of Ossie Dellimore's "Freedom's Journal"

Originally released in 2000, "Freedom's Journal" proved to be one of those underground classics that never got its due, and quickly went out of print and became nearly impossible to find. The copy that took me months to acquire amazed me, and I always lamented the fact that this album didn't receive the proper recognition. Well, Professor Skank had the same feelings, and has put his money where his heart is, re-releasing this absolutely crucial album with some subtle improvements. The standout track "Time Has Come" had two versions, the stronger of which was included on "Easy Star Volume One" and now replaces the less rootical take on the original album. Also, the Professor has included the dub to this killer tune ("Solomon Dub") plus an extended mix of "Sharp As A Razor" and its dub companion, "Razor Dub." The remainder of the album is the same, back to back to back greatness...."A Better Way," "Justice," The System," "Got To Be Free" and more. The rootical rhythms are ridden by Ossie's amazing voice, which can only be described as "big." The flow between tracks has been enhanced, the musicianship is stellar, and there's even a 16 page liner booklet. Sure, you say, Bahilman is running ads for this album, of course you're gonna say it's good. Well, let me just say that when I found out about this project, I practically begged Prof. Skank to be a part of it, so strongly do I feel about this album. This is a highly recommended must buy disc...
Bahilman (from

For anyone who's read my end of year playlists, you'll know that the highly conscious roots album "Freedom Journal" by Ossie Dellimore (RAW #1522) is one of my most played CDs of all time. The original release takes the #5 place on my ALL TIME TOP PLAYS. When the album first came out, I couldn't speak highly enough of it, and those to whom I recommended it felt the same. Fast forward a couple of years, the original "Freedom's Journal" is out of print, but Professor Skank of Skank Productions (#994) has re-released it. And the new version is even better than the first. Still containing Ossie's "Time has Come", which was first released as a 7" by Easy Star Records (#723) and which then appeared on the very first Easy Star Compilation Vol 1, as well as all of the tracks from the original "Freedom's Journal", a couple bonus tracks have been added, some of the endings have been cleaned up a bit, and the overall product, Skank Production's very first release, is excellent. I played it in school the other day, as soon as it arrived. In fact, I played it all day through all my classes, as well as at home later, for friends that were over, and later that evening, I had to write Prof Skank to place an order for 4 more copies. I highly recommend the new "Freedom's Journal" to all DJs, so much so that I even suggest BUYING it! You won't regret it!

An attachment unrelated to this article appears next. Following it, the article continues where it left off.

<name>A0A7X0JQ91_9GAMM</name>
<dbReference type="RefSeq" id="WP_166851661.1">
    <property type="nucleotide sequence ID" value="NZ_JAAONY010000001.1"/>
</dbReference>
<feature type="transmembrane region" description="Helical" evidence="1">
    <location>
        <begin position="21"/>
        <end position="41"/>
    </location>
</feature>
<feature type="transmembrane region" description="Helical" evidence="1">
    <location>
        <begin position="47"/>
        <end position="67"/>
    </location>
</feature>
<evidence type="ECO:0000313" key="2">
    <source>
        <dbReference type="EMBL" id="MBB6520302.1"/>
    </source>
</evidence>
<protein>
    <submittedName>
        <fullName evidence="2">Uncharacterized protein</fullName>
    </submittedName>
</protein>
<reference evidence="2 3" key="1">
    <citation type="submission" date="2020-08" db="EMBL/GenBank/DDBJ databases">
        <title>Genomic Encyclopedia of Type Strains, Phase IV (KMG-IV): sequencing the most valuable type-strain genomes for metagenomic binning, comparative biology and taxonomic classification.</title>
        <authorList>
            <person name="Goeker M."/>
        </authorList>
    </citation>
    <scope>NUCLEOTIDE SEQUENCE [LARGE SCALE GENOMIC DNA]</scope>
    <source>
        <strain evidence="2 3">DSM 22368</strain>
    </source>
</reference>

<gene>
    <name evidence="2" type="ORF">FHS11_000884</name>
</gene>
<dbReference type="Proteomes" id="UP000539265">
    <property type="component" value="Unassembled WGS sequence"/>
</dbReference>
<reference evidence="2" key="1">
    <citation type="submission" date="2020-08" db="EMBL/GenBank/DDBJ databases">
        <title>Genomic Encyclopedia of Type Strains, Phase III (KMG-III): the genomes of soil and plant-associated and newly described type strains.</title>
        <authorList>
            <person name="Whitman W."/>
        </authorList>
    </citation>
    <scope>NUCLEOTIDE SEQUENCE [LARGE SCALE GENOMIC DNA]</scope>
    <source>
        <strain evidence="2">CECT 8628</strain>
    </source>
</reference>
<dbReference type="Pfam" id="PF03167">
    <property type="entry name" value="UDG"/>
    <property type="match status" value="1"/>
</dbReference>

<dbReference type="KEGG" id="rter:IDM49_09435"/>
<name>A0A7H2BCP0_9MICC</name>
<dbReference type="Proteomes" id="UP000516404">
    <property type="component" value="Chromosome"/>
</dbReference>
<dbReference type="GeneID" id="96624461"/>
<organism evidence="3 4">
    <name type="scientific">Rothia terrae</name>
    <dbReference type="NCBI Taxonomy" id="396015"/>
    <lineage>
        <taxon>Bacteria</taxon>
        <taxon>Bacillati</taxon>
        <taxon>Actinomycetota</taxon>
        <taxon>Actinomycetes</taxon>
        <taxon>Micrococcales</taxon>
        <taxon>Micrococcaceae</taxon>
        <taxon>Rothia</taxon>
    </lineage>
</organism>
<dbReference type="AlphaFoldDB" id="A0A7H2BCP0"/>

Jah Son from Reggae Ambassadors Worldwide

This album is a re-release of the AB Records cd that hit the streets in 2000 and then got out of print. The re-issue on Professor Skank's "Skank Productions" imprint adds the original Time Has Come as well as the dub to that fantastic song, an extended mix of the wicked combination tune Sharp As A Razor and the dub to that same song. Ossie Dellimore - hailing from the island of St Vincent and living in New York since the late eighties - first came to our notice when New York based Easy Star Records released his stunning debut single "Time Has Come" in February 1998. After some two year's of silence on the recording side of his musical career, Ossie Dellimore's great songwriting and strong, powerful vocal performance (to many reminiscent of a young Peter Tosh) could be captured on the original release of his entertaining, self-produced debut album "Freedom's Journal". An album that brings the listener undiluted roots reggae from the very first drop. As a true rastaman Ossie strictly deals with righteousness, which is expressed through the reality lyrics in every self-penned piece on this album. The ten vocal tracks featured here range from such classic masterpieces like "Time Has Come" to the exuberant performance of Fire Man". Standout tracks are the aforementioned "Time Has Come", "Down Pressor Man", "A Better Way" and the wicked combination tune with Junior Demus titled "Sharp As A Razor". Also worthwile hearing are "The System" and "To the Limit", which incorporates a nice bluesy organ part. If you don't mind that some tracks are dominated by synthesizer parts ("Justice") and a "rock style" guitar solo ("Rockers Reggae") this decent 'roots rock reggae' delivery from Ossie Dellimore may be well worth checking out. If you've missed it in 2000, well here's your chance.....
Teacher & Mr. T. (from Reggae Vibes)